With my new, crazy (but temporary) schedule, I am discovering that Sunday and Monday nights offer up the best opportunity for gardening. I have been able to complete a couple of small projects and begin to work on the front yard bed expansion as well.
When I planted the doublefile viburnum in 2005, I figured that I would have a 3-year grace period before I would need to widen the bed and give it more room. Last fall, I purchased a small oakleaf hydrangea with the intention of planting it in the widened bed, but on the right. I moved a silver culinary sage into the front corner, and have some other perennial and grass divisions earmarked to fill in the rest of the new bed space.
My methods of bed creation are admittedly a bit unorthodox. I generally do a lasagna bed method so I don't have to dig, but when a bed has to appear or grow in a hurry I simply turn over the dirt, plant, mulch, and pull out the occasional blade of grass that breaks through in the first year. And I don't amend the planting holes, either. In fact, I often wash the pot soil off of the roots of shrubs and plant it as if it were bareroot. My thought is that they might as well settle right into the native dirt and get used to it. Tough love, I guess!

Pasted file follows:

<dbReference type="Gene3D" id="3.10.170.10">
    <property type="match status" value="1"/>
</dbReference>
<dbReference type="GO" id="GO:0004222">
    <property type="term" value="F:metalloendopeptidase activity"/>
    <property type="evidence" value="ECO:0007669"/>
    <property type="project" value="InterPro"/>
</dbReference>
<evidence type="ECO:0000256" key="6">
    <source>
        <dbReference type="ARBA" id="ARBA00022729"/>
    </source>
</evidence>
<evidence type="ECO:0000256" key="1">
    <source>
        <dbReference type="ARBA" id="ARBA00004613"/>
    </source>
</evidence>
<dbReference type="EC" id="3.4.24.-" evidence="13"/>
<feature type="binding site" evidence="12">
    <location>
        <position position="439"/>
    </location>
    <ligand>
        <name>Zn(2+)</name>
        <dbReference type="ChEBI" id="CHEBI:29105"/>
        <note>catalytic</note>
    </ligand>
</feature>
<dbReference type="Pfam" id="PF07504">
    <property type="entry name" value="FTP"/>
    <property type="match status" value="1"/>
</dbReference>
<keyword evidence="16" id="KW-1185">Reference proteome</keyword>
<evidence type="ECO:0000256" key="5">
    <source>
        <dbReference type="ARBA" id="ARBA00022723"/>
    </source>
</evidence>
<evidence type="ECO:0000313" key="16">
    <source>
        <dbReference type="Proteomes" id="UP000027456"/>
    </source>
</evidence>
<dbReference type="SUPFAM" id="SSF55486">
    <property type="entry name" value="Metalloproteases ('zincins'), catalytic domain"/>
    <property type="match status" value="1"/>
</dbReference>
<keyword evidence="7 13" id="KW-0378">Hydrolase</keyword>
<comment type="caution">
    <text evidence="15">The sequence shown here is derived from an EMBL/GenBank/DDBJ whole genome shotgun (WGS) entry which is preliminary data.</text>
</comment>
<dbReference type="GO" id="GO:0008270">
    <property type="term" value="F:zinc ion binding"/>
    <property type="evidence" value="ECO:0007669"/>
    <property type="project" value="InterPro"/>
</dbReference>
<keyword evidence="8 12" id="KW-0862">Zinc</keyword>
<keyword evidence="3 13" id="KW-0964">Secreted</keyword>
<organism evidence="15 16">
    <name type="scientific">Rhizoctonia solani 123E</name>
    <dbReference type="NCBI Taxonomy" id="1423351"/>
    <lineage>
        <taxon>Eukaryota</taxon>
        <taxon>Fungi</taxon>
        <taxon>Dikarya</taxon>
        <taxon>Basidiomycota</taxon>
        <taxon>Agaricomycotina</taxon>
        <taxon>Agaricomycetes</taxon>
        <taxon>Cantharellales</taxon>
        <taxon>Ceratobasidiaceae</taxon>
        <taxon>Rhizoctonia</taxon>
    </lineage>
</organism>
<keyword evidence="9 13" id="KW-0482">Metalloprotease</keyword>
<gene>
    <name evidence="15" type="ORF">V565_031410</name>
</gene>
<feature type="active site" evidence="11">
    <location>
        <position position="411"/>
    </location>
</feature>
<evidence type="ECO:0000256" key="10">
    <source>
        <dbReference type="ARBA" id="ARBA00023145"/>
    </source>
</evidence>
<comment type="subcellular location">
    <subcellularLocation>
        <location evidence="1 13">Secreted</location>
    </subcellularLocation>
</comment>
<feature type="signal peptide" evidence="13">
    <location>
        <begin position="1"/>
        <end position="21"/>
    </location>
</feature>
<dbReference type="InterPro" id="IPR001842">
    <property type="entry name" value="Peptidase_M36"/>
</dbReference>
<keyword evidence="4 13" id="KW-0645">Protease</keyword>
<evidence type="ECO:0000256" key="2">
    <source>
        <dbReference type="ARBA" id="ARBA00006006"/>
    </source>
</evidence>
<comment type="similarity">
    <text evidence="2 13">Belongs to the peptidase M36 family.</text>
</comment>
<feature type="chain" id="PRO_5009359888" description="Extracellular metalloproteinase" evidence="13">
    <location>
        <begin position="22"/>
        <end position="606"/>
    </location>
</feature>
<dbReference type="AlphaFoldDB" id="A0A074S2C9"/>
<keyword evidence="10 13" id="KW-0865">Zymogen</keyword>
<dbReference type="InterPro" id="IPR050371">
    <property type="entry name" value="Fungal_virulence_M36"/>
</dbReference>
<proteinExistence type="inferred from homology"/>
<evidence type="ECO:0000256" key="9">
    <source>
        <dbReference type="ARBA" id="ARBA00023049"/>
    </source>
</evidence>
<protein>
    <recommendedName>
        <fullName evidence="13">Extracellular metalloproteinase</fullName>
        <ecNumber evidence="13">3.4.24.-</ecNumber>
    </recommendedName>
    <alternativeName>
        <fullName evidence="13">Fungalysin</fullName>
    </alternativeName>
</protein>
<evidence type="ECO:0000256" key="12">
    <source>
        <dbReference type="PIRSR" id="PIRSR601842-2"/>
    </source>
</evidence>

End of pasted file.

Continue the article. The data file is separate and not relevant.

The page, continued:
The other main project I worked on was adding little planting pockets to the short length of retaining wall in my back yard. Mindful of comments that were left on my post about my original plan, I had been pondering how to make the pockets look somewhat natural even though the block is very artificial. The solution was to reuse the 3 partial blocks that I had removed from other sections of retaining wall.
I had to center them enough that they would still provide support to the blocks above them, but this created one bigger planting pocket and one smaller one. In the smaller one, I will simply plant more of the little green groundcover sedum that you see at the base of the wall and spilling over the top. In the larger planting hole, I'm still trying to figure out my plan of attack. I have 'Fuldaglut' and 'Voodoo' red sedums that might be nice, and a blue variety called 'Vera Jameson' as well.
Of course, I don't even have to stick with the sedums... there are so many choices for planting within a rock wall! On the bright side, evaluating my options will give me something to daydream about while I clean up perennials and sling flats of annuals at the garden center this week... :)